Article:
"Well, you know we made some adjustments early on in the spring and then we sorta went back to some old ways," he said. "Now it's a matter of getting my timing. I adjusted to having more time and now I have to go back to how I used to be. It's taken a while but right now, I feel good."
In spring training, Long and Jeter famously tried to eliminate his stride in an attempt to shorten his swing and increase his bat speed, one of the key reasons he hit more ground balls last season than any player in baseball.
But despite all their efforts, Jeter has so far hit ground balls at a higher rate than he did last year, and only 10 of his batted balls were classified as line drives.
And for the first time all season, Jeter acknowledged Tuesday night that his results so far have been less than he had hoped.
"I can't change anything now that happened in the first month of the season," he said. "Yeah, I didn't swing the bat well, probably because I was swinging with just my arms and wasn't using my legs. I think as of late I've been using my legs a lot better."
As a result, he hit the ball sharply twice Tuesday night even if he came away with only one hit to show for it. "I think that's a key for everybody," Jeter said of getting more of his lower body into his swing. "It's easily said but sometimes it's kinda hard to figure it out. But I like where I'm at right now."
Where he is, is 20 points below his final average for 2010, which was the lowest of his career since he bcame an everyday player in 1996. His on-base percentage of .310 is 30 points below his final number last year, also a career low.
Still, Jeter believes he is on the right track and so does Girardi.
"Some people say you gotta give a guy 500 at-bats to evaluate him," said the manager, who earlier in the season had asked to see Jeter for 100-150 at-bats before offering a judgment. "You're talking about a guy who's going to get 600 at-bats. I never short-change any of my players. I don't really want to judge a guy on one-sixth of his at-bats."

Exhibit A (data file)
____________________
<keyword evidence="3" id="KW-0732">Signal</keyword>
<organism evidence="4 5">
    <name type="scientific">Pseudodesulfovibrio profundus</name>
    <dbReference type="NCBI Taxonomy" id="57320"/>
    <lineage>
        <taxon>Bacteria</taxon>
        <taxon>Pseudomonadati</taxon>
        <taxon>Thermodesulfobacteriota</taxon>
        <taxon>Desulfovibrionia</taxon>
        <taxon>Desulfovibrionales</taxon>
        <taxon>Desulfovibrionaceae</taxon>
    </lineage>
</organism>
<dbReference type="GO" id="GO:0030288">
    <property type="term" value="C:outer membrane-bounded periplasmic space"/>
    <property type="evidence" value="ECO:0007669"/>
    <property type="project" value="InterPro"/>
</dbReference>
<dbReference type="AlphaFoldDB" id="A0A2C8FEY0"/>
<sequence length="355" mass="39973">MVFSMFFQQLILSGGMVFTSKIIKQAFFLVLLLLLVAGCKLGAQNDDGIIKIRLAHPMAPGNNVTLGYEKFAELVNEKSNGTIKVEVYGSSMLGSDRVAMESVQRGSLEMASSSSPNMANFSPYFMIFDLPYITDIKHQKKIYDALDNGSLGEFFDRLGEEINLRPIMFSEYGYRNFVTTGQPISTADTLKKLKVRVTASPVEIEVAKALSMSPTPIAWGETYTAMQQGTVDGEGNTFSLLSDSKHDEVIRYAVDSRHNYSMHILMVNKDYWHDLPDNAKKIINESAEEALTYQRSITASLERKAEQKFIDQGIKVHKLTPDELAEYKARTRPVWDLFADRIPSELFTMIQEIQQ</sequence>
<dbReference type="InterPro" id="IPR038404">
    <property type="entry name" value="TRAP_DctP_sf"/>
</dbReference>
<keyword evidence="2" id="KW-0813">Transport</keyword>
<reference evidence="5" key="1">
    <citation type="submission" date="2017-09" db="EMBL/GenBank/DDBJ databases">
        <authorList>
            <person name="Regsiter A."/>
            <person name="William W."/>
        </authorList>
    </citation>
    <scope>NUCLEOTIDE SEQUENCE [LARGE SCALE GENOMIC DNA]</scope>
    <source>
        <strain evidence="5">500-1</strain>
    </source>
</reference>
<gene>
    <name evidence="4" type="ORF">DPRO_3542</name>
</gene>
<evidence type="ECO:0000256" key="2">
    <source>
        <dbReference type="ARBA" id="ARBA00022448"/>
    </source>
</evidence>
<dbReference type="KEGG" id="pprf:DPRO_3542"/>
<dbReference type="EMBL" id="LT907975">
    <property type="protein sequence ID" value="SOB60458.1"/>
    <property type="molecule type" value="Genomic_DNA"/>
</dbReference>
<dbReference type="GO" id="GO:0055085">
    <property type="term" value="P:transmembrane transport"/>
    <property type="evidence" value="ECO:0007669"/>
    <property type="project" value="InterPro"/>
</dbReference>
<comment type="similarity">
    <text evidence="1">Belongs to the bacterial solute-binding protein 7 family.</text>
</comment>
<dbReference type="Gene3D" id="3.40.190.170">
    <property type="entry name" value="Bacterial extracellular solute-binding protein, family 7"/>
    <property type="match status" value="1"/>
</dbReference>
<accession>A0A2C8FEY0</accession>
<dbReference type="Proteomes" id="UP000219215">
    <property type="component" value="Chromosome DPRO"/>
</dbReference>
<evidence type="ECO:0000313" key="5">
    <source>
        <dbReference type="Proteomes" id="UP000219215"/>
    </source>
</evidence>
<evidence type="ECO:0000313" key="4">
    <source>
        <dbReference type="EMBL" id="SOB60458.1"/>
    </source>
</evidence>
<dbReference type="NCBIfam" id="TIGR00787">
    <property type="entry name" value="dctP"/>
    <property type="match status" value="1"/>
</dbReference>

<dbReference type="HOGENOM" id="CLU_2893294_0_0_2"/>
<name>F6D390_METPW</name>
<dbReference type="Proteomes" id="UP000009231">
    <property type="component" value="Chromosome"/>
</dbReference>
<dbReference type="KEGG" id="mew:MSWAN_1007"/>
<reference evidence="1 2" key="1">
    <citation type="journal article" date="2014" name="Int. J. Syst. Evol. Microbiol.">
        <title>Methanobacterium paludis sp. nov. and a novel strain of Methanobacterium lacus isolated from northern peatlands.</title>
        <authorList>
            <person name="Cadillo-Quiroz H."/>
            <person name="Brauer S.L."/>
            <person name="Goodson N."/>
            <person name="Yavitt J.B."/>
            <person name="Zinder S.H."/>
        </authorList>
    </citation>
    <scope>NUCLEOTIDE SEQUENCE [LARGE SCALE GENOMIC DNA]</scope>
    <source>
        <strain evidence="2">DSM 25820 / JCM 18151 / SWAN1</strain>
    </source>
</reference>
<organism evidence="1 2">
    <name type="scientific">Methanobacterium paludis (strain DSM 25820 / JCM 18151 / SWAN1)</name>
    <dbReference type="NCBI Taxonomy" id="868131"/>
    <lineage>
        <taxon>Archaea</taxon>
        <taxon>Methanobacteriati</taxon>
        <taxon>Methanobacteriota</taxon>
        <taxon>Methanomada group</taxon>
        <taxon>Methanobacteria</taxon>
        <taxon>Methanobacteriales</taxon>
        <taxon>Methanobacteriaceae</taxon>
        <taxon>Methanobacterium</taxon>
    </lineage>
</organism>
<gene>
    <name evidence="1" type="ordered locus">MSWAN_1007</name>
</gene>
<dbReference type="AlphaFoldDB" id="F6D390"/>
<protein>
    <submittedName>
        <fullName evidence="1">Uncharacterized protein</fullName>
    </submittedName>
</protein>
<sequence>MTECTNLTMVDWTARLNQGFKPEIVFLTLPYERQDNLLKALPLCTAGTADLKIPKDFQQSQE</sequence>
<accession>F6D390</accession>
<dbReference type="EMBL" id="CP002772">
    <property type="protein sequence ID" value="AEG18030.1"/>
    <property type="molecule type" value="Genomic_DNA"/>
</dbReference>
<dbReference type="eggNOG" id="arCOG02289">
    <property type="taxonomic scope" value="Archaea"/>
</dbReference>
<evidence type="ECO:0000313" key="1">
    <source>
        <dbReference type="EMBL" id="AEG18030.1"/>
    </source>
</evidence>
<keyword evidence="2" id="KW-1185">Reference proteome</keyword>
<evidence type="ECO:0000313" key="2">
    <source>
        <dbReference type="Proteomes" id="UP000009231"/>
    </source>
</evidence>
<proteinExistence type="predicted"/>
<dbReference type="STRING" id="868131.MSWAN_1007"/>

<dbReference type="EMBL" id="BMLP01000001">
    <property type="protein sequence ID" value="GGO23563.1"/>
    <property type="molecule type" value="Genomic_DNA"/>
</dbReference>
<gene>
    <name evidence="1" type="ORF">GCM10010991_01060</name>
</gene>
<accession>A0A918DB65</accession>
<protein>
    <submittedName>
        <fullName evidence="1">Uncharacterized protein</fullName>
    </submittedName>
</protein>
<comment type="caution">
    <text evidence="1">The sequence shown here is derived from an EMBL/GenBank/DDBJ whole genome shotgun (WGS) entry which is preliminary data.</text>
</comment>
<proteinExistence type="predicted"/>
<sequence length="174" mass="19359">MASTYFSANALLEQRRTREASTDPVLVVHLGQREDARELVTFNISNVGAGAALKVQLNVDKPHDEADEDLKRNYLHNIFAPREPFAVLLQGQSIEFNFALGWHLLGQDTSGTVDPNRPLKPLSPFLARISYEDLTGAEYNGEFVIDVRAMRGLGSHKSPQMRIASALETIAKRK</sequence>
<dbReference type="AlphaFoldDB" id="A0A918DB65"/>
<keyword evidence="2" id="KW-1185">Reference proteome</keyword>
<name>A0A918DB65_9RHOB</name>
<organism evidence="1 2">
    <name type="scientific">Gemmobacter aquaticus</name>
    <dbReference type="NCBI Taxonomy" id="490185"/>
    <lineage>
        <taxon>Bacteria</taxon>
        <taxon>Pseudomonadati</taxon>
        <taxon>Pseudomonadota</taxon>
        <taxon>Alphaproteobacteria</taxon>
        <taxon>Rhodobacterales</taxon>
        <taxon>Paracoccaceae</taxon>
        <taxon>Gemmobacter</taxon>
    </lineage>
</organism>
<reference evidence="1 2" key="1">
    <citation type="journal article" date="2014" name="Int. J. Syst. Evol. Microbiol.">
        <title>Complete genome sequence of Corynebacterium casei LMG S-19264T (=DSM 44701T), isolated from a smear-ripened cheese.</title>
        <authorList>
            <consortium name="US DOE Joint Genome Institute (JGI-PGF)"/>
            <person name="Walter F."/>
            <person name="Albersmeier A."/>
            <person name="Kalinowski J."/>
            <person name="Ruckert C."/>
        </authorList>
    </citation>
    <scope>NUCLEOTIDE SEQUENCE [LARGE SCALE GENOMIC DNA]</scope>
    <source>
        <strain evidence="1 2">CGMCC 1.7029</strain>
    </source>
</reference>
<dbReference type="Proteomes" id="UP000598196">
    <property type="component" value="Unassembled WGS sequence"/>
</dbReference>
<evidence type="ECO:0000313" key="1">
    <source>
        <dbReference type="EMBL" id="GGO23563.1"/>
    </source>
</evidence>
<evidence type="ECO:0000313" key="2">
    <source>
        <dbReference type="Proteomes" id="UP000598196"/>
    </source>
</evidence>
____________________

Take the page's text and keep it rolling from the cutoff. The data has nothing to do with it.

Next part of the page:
Girardi, in fact, retains his optimism that even if Jeter will never return to the numbers of his peak seasons -- he hit .349 in 1999 and a surprising .334 in 2009 -- he can still put up more-than-respectable numbers this season.
"I'm not ready to say that this is who he is," Girardi said of the Jeter hitting a soft .255 entering Tuesday. "I still think he can be a .300 hitter and be extremely productive for us."
NOTES: CC Sabathia didn't pitch well -- seven innings of 10-hit, four-run ball -- but he kept his team in the game long enough to see them run their way out of it. First, Andruw Jones was foolishly sent home on Brett Gardner's fly to shallow right, and was easily thrown out at the plate to end the fourth inning. Then, the Yankees outdid themselves in the sixth as first Robbie Cano and later Jorge Posada were gunned down on the basepaths to kill off a rally before it could even get started. Cano tried to advance on a ball that bounced away from catcher Alex Avila, but stopped dead in the baseline when Avila recovered the ball. He was easily erased in a rundown. Then, with two out and Jones batting, Posada tried to steal second and was caught by pitcher Brad Penny to end the inning. Needless to say, Girardi was miffed, especially by Posada's mental error. ... Freddy Garcia (1-1, 2.00) gets the ball for Wednesday night's game, facing RHP Max Scherzer (4-0, 3.82). First pitch at 7:05 p.m. ET.